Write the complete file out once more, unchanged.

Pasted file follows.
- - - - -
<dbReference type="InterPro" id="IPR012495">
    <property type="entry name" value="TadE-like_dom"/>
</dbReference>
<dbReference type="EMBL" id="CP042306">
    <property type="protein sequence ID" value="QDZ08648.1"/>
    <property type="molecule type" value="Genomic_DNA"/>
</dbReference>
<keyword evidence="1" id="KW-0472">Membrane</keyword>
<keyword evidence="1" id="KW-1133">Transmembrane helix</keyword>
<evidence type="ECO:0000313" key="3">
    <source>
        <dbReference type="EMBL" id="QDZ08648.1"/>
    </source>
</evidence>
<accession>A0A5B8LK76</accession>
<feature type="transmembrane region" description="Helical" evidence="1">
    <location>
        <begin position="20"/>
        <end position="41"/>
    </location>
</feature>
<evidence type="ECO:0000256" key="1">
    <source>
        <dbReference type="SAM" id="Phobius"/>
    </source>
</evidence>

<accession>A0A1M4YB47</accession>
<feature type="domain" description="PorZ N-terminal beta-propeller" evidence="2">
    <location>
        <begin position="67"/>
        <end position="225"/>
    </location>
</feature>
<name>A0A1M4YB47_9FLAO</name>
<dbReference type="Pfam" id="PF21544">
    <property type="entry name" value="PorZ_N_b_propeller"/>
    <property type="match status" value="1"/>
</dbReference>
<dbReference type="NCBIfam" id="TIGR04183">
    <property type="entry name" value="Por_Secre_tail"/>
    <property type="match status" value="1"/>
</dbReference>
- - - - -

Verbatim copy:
<dbReference type="InterPro" id="IPR012495">
    <property type="entry name" value="TadE-like_dom"/>
</dbReference>
<dbReference type="EMBL" id="CP042306">
    <property type="protein sequence ID" value="QDZ08648.1"/>
    <property type="molecule type" value="Genomic_DNA"/>
</dbReference>
<keyword evidence="1" id="KW-0472">Membrane</keyword>
<keyword evidence="1" id="KW-1133">Transmembrane helix</keyword>
<evidence type="ECO:0000313" key="3">
    <source>
        <dbReference type="EMBL" id="QDZ08648.1"/>
    </source>
</evidence>
<accession>A0A5B8LK76</accession>
<feature type="transmembrane region" description="Helical" evidence="1">
    <location>
        <begin position="20"/>
        <end position="41"/>
    </location>
</feature>
<evidence type="ECO:0000256" key="1">
    <source>
        <dbReference type="SAM" id="Phobius"/>
    </source>
</evidence>

<accession>A0A1M4YB47</accession>
<feature type="domain" description="PorZ N-terminal beta-propeller" evidence="2">
    <location>
        <begin position="67"/>
        <end position="225"/>
    </location>
</feature>
<name>A0A1M4YB47_9FLAO</name>
<dbReference type="Pfam" id="PF21544">
    <property type="entry name" value="PorZ_N_b_propeller"/>
    <property type="match status" value="1"/>
</dbReference>
<dbReference type="NCBIfam" id="TIGR04183">
    <property type="entry name" value="Por_Secre_tail"/>
    <property type="match status" value="1"/>
</dbReference>